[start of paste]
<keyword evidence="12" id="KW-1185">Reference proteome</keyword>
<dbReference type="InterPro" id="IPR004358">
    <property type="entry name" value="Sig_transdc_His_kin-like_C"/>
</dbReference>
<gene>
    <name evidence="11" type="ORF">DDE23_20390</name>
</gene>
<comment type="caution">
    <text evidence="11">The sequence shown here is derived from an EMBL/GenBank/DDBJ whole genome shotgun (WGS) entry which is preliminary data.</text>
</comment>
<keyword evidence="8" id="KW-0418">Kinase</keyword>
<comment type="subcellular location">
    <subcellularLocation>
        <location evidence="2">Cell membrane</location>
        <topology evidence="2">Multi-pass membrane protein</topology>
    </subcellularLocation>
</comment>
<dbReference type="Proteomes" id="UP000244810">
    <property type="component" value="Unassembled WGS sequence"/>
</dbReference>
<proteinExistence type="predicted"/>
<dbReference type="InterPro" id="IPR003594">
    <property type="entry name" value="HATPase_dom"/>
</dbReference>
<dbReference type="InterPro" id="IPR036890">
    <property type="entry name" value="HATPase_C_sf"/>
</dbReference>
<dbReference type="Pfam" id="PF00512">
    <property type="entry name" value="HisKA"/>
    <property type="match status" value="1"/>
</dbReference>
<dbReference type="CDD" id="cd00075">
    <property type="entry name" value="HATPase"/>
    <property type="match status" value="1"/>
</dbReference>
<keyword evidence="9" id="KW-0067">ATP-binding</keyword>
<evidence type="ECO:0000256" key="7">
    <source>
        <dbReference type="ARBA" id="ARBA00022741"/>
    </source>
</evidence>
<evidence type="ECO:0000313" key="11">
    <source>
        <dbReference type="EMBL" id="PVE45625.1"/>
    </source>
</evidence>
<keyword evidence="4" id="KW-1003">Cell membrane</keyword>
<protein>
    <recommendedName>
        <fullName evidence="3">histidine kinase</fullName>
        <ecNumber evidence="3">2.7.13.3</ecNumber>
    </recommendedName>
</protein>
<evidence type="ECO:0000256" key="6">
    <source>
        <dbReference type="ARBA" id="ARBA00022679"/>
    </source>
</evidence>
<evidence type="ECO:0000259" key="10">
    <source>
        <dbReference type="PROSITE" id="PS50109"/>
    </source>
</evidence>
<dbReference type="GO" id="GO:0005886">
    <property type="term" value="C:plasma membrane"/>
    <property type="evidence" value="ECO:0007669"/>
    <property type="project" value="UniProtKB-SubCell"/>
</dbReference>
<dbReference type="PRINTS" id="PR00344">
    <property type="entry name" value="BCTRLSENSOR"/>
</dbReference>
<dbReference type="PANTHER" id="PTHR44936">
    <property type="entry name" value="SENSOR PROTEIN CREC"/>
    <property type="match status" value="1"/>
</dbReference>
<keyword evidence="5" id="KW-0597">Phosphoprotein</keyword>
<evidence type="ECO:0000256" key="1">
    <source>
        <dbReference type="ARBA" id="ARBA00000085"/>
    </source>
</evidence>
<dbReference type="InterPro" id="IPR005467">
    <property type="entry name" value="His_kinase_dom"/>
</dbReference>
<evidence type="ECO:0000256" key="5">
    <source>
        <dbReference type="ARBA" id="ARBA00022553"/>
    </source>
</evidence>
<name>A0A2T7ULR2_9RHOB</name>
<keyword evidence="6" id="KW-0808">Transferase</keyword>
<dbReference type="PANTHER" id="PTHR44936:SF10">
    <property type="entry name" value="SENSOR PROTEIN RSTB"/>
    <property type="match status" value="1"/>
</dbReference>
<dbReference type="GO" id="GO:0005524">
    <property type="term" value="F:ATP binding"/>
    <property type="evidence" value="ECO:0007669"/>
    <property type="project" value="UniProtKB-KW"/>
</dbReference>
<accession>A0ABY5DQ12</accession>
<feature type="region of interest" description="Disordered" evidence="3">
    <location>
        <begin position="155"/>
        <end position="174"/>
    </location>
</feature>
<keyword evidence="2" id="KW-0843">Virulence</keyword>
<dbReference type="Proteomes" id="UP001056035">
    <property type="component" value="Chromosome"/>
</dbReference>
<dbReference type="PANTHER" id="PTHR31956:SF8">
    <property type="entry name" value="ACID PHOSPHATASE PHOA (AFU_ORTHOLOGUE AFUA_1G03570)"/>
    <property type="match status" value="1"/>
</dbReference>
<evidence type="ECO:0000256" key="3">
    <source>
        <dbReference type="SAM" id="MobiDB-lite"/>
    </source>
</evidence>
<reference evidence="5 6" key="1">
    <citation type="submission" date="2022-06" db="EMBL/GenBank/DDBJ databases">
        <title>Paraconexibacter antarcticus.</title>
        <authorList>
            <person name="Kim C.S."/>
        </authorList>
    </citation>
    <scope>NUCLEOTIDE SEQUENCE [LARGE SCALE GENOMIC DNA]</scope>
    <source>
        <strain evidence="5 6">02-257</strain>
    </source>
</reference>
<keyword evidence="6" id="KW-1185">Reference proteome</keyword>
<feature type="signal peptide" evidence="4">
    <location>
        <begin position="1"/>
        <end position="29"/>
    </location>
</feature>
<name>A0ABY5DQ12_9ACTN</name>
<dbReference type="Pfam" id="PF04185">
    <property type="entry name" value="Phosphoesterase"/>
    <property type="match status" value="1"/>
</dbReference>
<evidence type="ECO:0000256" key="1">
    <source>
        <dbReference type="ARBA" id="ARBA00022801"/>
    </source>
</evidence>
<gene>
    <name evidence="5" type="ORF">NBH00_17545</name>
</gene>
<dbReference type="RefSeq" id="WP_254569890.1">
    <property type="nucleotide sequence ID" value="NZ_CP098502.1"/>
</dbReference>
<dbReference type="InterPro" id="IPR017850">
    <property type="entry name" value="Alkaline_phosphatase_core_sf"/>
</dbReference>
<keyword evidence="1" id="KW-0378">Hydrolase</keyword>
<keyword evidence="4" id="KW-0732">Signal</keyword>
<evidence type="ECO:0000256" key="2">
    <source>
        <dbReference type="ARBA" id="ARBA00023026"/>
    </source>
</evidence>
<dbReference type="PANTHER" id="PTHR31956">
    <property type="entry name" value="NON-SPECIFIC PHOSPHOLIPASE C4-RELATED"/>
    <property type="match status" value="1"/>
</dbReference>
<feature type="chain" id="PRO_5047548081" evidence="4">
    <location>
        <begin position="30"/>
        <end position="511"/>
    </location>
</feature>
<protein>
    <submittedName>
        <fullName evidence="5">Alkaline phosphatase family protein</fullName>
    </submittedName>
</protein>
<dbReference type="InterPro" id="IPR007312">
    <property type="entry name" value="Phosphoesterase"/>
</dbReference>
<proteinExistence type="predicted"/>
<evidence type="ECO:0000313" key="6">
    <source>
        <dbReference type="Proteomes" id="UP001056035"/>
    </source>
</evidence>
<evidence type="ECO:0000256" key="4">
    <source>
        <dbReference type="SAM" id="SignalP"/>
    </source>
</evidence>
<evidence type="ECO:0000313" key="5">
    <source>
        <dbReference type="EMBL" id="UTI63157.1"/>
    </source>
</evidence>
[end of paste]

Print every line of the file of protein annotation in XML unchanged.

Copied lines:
<keyword evidence="12" id="KW-1185">Reference proteome</keyword>
<dbReference type="InterPro" id="IPR004358">
    <property type="entry name" value="Sig_transdc_His_kin-like_C"/>
</dbReference>
<gene>
    <name evidence="11" type="ORF">DDE23_20390</name>
</gene>
<comment type="caution">
    <text evidence="11">The sequence shown here is derived from an EMBL/GenBank/DDBJ whole genome shotgun (WGS) entry which is preliminary data.</text>
</comment>
<keyword evidence="8" id="KW-0418">Kinase</keyword>
<comment type="subcellular location">
    <subcellularLocation>
        <location evidence="2">Cell membrane</location>
        <topology evidence="2">Multi-pass membrane protein</topology>
    </subcellularLocation>
</comment>
<dbReference type="Proteomes" id="UP000244810">
    <property type="component" value="Unassembled WGS sequence"/>
</dbReference>
<proteinExistence type="predicted"/>
<dbReference type="InterPro" id="IPR003594">
    <property type="entry name" value="HATPase_dom"/>
</dbReference>
<dbReference type="InterPro" id="IPR036890">
    <property type="entry name" value="HATPase_C_sf"/>
</dbReference>
<dbReference type="Pfam" id="PF00512">
    <property type="entry name" value="HisKA"/>
    <property type="match status" value="1"/>
</dbReference>
<dbReference type="CDD" id="cd00075">
    <property type="entry name" value="HATPase"/>
    <property type="match status" value="1"/>
</dbReference>
<keyword evidence="9" id="KW-0067">ATP-binding</keyword>
<evidence type="ECO:0000256" key="7">
    <source>
        <dbReference type="ARBA" id="ARBA00022741"/>
    </source>
</evidence>
<evidence type="ECO:0000313" key="11">
    <source>
        <dbReference type="EMBL" id="PVE45625.1"/>
    </source>
</evidence>
<keyword evidence="4" id="KW-1003">Cell membrane</keyword>
<protein>
    <recommendedName>
        <fullName evidence="3">histidine kinase</fullName>
        <ecNumber evidence="3">2.7.13.3</ecNumber>
    </recommendedName>
</protein>
<evidence type="ECO:0000256" key="6">
    <source>
        <dbReference type="ARBA" id="ARBA00022679"/>
    </source>
</evidence>
<evidence type="ECO:0000259" key="10">
    <source>
        <dbReference type="PROSITE" id="PS50109"/>
    </source>
</evidence>
<dbReference type="GO" id="GO:0005886">
    <property type="term" value="C:plasma membrane"/>
    <property type="evidence" value="ECO:0007669"/>
    <property type="project" value="UniProtKB-SubCell"/>
</dbReference>
<dbReference type="PRINTS" id="PR00344">
    <property type="entry name" value="BCTRLSENSOR"/>
</dbReference>
<dbReference type="PANTHER" id="PTHR44936">
    <property type="entry name" value="SENSOR PROTEIN CREC"/>
    <property type="match status" value="1"/>
</dbReference>
<keyword evidence="5" id="KW-0597">Phosphoprotein</keyword>
<evidence type="ECO:0000256" key="1">
    <source>
        <dbReference type="ARBA" id="ARBA00000085"/>
    </source>
</evidence>
<dbReference type="InterPro" id="IPR005467">
    <property type="entry name" value="His_kinase_dom"/>
</dbReference>
<evidence type="ECO:0000256" key="5">
    <source>
        <dbReference type="ARBA" id="ARBA00022553"/>
    </source>
</evidence>
<name>A0A2T7ULR2_9RHOB</name>
<keyword evidence="6" id="KW-0808">Transferase</keyword>
<dbReference type="PANTHER" id="PTHR44936:SF10">
    <property type="entry name" value="SENSOR PROTEIN RSTB"/>
    <property type="match status" value="1"/>
</dbReference>
<dbReference type="GO" id="GO:0005524">
    <property type="term" value="F:ATP binding"/>
    <property type="evidence" value="ECO:0007669"/>
    <property type="project" value="UniProtKB-KW"/>
</dbReference>
<accession>A0ABY5DQ12</accession>
<feature type="region of interest" description="Disordered" evidence="3">
    <location>
        <begin position="155"/>
        <end position="174"/>
    </location>
</feature>
<keyword evidence="2" id="KW-0843">Virulence</keyword>
<dbReference type="Proteomes" id="UP001056035">
    <property type="component" value="Chromosome"/>
</dbReference>
<dbReference type="PANTHER" id="PTHR31956:SF8">
    <property type="entry name" value="ACID PHOSPHATASE PHOA (AFU_ORTHOLOGUE AFUA_1G03570)"/>
    <property type="match status" value="1"/>
</dbReference>
<evidence type="ECO:0000256" key="3">
    <source>
        <dbReference type="SAM" id="MobiDB-lite"/>
    </source>
</evidence>
<reference evidence="5 6" key="1">
    <citation type="submission" date="2022-06" db="EMBL/GenBank/DDBJ databases">
        <title>Paraconexibacter antarcticus.</title>
        <authorList>
            <person name="Kim C.S."/>
        </authorList>
    </citation>
    <scope>NUCLEOTIDE SEQUENCE [LARGE SCALE GENOMIC DNA]</scope>
    <source>
        <strain evidence="5 6">02-257</strain>
    </source>
</reference>
<keyword evidence="6" id="KW-1185">Reference proteome</keyword>
<feature type="signal peptide" evidence="4">
    <location>
        <begin position="1"/>
        <end position="29"/>
    </location>
</feature>
<name>A0ABY5DQ12_9ACTN</name>
<dbReference type="Pfam" id="PF04185">
    <property type="entry name" value="Phosphoesterase"/>
    <property type="match status" value="1"/>
</dbReference>
<evidence type="ECO:0000256" key="1">
    <source>
        <dbReference type="ARBA" id="ARBA00022801"/>
    </source>
</evidence>
<gene>
    <name evidence="5" type="ORF">NBH00_17545</name>
</gene>
<dbReference type="RefSeq" id="WP_254569890.1">
    <property type="nucleotide sequence ID" value="NZ_CP098502.1"/>
</dbReference>
<dbReference type="InterPro" id="IPR017850">
    <property type="entry name" value="Alkaline_phosphatase_core_sf"/>
</dbReference>
<keyword evidence="1" id="KW-0378">Hydrolase</keyword>
<keyword evidence="4" id="KW-0732">Signal</keyword>
<evidence type="ECO:0000256" key="2">
    <source>
        <dbReference type="ARBA" id="ARBA00023026"/>
    </source>
</evidence>
<dbReference type="PANTHER" id="PTHR31956">
    <property type="entry name" value="NON-SPECIFIC PHOSPHOLIPASE C4-RELATED"/>
    <property type="match status" value="1"/>
</dbReference>
<feature type="chain" id="PRO_5047548081" evidence="4">
    <location>
        <begin position="30"/>
        <end position="511"/>
    </location>
</feature>
<protein>
    <submittedName>
        <fullName evidence="5">Alkaline phosphatase family protein</fullName>
    </submittedName>
</protein>
<dbReference type="InterPro" id="IPR007312">
    <property type="entry name" value="Phosphoesterase"/>
</dbReference>
<proteinExistence type="predicted"/>
<evidence type="ECO:0000313" key="6">
    <source>
        <dbReference type="Proteomes" id="UP001056035"/>
    </source>
</evidence>
<evidence type="ECO:0000256" key="4">
    <source>
        <dbReference type="SAM" id="SignalP"/>
    </source>
</evidence>
<evidence type="ECO:0000313" key="5">
    <source>
        <dbReference type="EMBL" id="UTI63157.1"/>
    </source>
</evidence>